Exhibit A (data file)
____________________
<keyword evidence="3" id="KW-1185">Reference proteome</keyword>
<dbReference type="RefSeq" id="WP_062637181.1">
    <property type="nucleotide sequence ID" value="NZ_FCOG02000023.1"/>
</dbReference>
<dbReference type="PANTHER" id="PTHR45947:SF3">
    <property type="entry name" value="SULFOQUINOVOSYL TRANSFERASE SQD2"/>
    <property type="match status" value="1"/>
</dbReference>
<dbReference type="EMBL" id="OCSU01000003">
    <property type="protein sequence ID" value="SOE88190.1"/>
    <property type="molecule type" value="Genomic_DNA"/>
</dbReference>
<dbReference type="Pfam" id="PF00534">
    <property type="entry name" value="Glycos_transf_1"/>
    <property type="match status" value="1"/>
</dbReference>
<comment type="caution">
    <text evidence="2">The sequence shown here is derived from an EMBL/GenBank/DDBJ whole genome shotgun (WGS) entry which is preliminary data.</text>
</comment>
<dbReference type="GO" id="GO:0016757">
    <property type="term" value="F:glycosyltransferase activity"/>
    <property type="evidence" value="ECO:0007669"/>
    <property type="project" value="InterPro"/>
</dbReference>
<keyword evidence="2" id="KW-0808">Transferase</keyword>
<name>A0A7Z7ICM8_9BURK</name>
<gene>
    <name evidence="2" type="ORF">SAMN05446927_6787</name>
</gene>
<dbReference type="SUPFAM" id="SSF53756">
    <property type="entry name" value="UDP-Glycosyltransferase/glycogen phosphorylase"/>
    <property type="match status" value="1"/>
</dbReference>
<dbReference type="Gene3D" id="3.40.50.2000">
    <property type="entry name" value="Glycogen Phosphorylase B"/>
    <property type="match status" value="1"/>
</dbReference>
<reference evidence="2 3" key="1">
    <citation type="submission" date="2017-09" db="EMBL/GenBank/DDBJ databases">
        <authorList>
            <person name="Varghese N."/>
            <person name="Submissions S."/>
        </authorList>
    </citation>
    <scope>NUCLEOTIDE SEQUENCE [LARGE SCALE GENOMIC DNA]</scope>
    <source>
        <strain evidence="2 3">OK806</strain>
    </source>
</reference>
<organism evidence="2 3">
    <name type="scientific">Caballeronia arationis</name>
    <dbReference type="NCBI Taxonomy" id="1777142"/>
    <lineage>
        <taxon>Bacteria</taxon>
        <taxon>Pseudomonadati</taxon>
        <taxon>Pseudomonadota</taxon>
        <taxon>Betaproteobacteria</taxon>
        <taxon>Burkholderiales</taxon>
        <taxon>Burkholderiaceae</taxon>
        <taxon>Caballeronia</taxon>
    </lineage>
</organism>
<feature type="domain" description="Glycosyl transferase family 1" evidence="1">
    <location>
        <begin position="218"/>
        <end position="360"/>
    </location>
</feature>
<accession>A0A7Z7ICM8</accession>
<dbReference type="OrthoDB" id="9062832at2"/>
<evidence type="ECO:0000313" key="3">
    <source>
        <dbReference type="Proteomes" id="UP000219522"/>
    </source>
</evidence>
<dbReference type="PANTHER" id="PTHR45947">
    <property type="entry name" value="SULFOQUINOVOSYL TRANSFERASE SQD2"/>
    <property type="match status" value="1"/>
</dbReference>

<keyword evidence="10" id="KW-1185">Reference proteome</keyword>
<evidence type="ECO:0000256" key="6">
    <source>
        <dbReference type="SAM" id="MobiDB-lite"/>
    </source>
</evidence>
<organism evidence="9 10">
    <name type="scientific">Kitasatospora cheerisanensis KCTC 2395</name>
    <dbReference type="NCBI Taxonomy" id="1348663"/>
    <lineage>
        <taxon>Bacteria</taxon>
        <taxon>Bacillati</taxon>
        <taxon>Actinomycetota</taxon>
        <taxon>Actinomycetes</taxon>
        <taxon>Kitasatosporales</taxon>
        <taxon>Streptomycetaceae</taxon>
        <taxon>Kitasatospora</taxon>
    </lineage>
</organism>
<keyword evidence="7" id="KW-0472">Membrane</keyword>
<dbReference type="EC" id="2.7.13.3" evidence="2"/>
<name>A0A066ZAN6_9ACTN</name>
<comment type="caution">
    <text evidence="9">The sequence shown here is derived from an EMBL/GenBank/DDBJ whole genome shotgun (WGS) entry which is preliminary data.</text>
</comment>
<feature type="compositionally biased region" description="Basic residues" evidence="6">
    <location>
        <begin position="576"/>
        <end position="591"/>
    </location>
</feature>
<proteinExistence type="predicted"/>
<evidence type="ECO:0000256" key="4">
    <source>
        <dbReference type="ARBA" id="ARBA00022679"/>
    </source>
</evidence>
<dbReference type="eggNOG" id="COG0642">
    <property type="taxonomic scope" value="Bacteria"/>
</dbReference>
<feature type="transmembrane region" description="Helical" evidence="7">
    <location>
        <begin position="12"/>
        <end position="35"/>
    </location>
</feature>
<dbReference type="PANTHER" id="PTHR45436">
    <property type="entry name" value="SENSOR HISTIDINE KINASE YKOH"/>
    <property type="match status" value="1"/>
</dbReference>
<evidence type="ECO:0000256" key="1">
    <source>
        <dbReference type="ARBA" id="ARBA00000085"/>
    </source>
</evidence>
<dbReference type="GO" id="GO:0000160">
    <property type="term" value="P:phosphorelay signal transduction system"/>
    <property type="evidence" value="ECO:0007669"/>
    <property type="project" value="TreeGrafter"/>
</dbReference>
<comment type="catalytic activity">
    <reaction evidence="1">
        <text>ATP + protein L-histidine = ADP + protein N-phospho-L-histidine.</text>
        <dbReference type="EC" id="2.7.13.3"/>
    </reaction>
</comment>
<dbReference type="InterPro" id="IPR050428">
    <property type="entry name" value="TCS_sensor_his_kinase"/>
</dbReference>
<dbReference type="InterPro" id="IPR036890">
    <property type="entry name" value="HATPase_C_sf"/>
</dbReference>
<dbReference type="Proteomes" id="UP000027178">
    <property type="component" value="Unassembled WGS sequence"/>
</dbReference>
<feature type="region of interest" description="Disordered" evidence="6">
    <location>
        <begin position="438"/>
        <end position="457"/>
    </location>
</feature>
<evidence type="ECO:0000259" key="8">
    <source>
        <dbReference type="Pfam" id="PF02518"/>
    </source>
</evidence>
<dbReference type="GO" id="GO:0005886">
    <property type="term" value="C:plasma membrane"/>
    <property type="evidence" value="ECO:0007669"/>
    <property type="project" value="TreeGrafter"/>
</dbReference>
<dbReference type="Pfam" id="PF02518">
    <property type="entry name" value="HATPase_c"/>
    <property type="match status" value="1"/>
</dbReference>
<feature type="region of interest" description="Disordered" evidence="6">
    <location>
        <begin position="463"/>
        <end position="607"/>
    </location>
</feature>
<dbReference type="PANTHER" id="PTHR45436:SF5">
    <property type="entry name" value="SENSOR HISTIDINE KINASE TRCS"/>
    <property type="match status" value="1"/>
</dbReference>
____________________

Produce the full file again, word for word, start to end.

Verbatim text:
<keyword evidence="3" id="KW-1185">Reference proteome</keyword>
<dbReference type="RefSeq" id="WP_062637181.1">
    <property type="nucleotide sequence ID" value="NZ_FCOG02000023.1"/>
</dbReference>
<dbReference type="PANTHER" id="PTHR45947:SF3">
    <property type="entry name" value="SULFOQUINOVOSYL TRANSFERASE SQD2"/>
    <property type="match status" value="1"/>
</dbReference>
<dbReference type="EMBL" id="OCSU01000003">
    <property type="protein sequence ID" value="SOE88190.1"/>
    <property type="molecule type" value="Genomic_DNA"/>
</dbReference>
<dbReference type="Pfam" id="PF00534">
    <property type="entry name" value="Glycos_transf_1"/>
    <property type="match status" value="1"/>
</dbReference>
<comment type="caution">
    <text evidence="2">The sequence shown here is derived from an EMBL/GenBank/DDBJ whole genome shotgun (WGS) entry which is preliminary data.</text>
</comment>
<dbReference type="GO" id="GO:0016757">
    <property type="term" value="F:glycosyltransferase activity"/>
    <property type="evidence" value="ECO:0007669"/>
    <property type="project" value="InterPro"/>
</dbReference>
<keyword evidence="2" id="KW-0808">Transferase</keyword>
<name>A0A7Z7ICM8_9BURK</name>
<gene>
    <name evidence="2" type="ORF">SAMN05446927_6787</name>
</gene>
<dbReference type="SUPFAM" id="SSF53756">
    <property type="entry name" value="UDP-Glycosyltransferase/glycogen phosphorylase"/>
    <property type="match status" value="1"/>
</dbReference>
<dbReference type="Gene3D" id="3.40.50.2000">
    <property type="entry name" value="Glycogen Phosphorylase B"/>
    <property type="match status" value="1"/>
</dbReference>
<reference evidence="2 3" key="1">
    <citation type="submission" date="2017-09" db="EMBL/GenBank/DDBJ databases">
        <authorList>
            <person name="Varghese N."/>
            <person name="Submissions S."/>
        </authorList>
    </citation>
    <scope>NUCLEOTIDE SEQUENCE [LARGE SCALE GENOMIC DNA]</scope>
    <source>
        <strain evidence="2 3">OK806</strain>
    </source>
</reference>
<organism evidence="2 3">
    <name type="scientific">Caballeronia arationis</name>
    <dbReference type="NCBI Taxonomy" id="1777142"/>
    <lineage>
        <taxon>Bacteria</taxon>
        <taxon>Pseudomonadati</taxon>
        <taxon>Pseudomonadota</taxon>
        <taxon>Betaproteobacteria</taxon>
        <taxon>Burkholderiales</taxon>
        <taxon>Burkholderiaceae</taxon>
        <taxon>Caballeronia</taxon>
    </lineage>
</organism>
<feature type="domain" description="Glycosyl transferase family 1" evidence="1">
    <location>
        <begin position="218"/>
        <end position="360"/>
    </location>
</feature>
<accession>A0A7Z7ICM8</accession>
<dbReference type="OrthoDB" id="9062832at2"/>
<evidence type="ECO:0000313" key="3">
    <source>
        <dbReference type="Proteomes" id="UP000219522"/>
    </source>
</evidence>
<dbReference type="PANTHER" id="PTHR45947">
    <property type="entry name" value="SULFOQUINOVOSYL TRANSFERASE SQD2"/>
    <property type="match status" value="1"/>
</dbReference>

<keyword evidence="10" id="KW-1185">Reference proteome</keyword>
<evidence type="ECO:0000256" key="6">
    <source>
        <dbReference type="SAM" id="MobiDB-lite"/>
    </source>
</evidence>
<organism evidence="9 10">
    <name type="scientific">Kitasatospora cheerisanensis KCTC 2395</name>
    <dbReference type="NCBI Taxonomy" id="1348663"/>
    <lineage>
        <taxon>Bacteria</taxon>
        <taxon>Bacillati</taxon>
        <taxon>Actinomycetota</taxon>
        <taxon>Actinomycetes</taxon>
        <taxon>Kitasatosporales</taxon>
        <taxon>Streptomycetaceae</taxon>
        <taxon>Kitasatospora</taxon>
    </lineage>
</organism>
<keyword evidence="7" id="KW-0472">Membrane</keyword>
<dbReference type="EC" id="2.7.13.3" evidence="2"/>
<name>A0A066ZAN6_9ACTN</name>
<comment type="caution">
    <text evidence="9">The sequence shown here is derived from an EMBL/GenBank/DDBJ whole genome shotgun (WGS) entry which is preliminary data.</text>
</comment>
<feature type="compositionally biased region" description="Basic residues" evidence="6">
    <location>
        <begin position="576"/>
        <end position="591"/>
    </location>
</feature>
<proteinExistence type="predicted"/>
<evidence type="ECO:0000256" key="4">
    <source>
        <dbReference type="ARBA" id="ARBA00022679"/>
    </source>
</evidence>
<dbReference type="eggNOG" id="COG0642">
    <property type="taxonomic scope" value="Bacteria"/>
</dbReference>
<feature type="transmembrane region" description="Helical" evidence="7">
    <location>
        <begin position="12"/>
        <end position="35"/>
    </location>
</feature>
<dbReference type="PANTHER" id="PTHR45436">
    <property type="entry name" value="SENSOR HISTIDINE KINASE YKOH"/>
    <property type="match status" value="1"/>
</dbReference>
<evidence type="ECO:0000256" key="1">
    <source>
        <dbReference type="ARBA" id="ARBA00000085"/>
    </source>
</evidence>
<dbReference type="GO" id="GO:0000160">
    <property type="term" value="P:phosphorelay signal transduction system"/>
    <property type="evidence" value="ECO:0007669"/>
    <property type="project" value="TreeGrafter"/>
</dbReference>
<comment type="catalytic activity">
    <reaction evidence="1">
        <text>ATP + protein L-histidine = ADP + protein N-phospho-L-histidine.</text>
        <dbReference type="EC" id="2.7.13.3"/>
    </reaction>
</comment>
<dbReference type="InterPro" id="IPR050428">
    <property type="entry name" value="TCS_sensor_his_kinase"/>
</dbReference>
<dbReference type="InterPro" id="IPR036890">
    <property type="entry name" value="HATPase_C_sf"/>
</dbReference>
<dbReference type="Proteomes" id="UP000027178">
    <property type="component" value="Unassembled WGS sequence"/>
</dbReference>
<feature type="region of interest" description="Disordered" evidence="6">
    <location>
        <begin position="438"/>
        <end position="457"/>
    </location>
</feature>
<evidence type="ECO:0000259" key="8">
    <source>
        <dbReference type="Pfam" id="PF02518"/>
    </source>
</evidence>
<dbReference type="GO" id="GO:0005886">
    <property type="term" value="C:plasma membrane"/>
    <property type="evidence" value="ECO:0007669"/>
    <property type="project" value="TreeGrafter"/>
</dbReference>
<dbReference type="Pfam" id="PF02518">
    <property type="entry name" value="HATPase_c"/>
    <property type="match status" value="1"/>
</dbReference>
<feature type="region of interest" description="Disordered" evidence="6">
    <location>
        <begin position="463"/>
        <end position="607"/>
    </location>
</feature>
<dbReference type="PANTHER" id="PTHR45436:SF5">
    <property type="entry name" value="SENSOR HISTIDINE KINASE TRCS"/>
    <property type="match status" value="1"/>
</dbReference>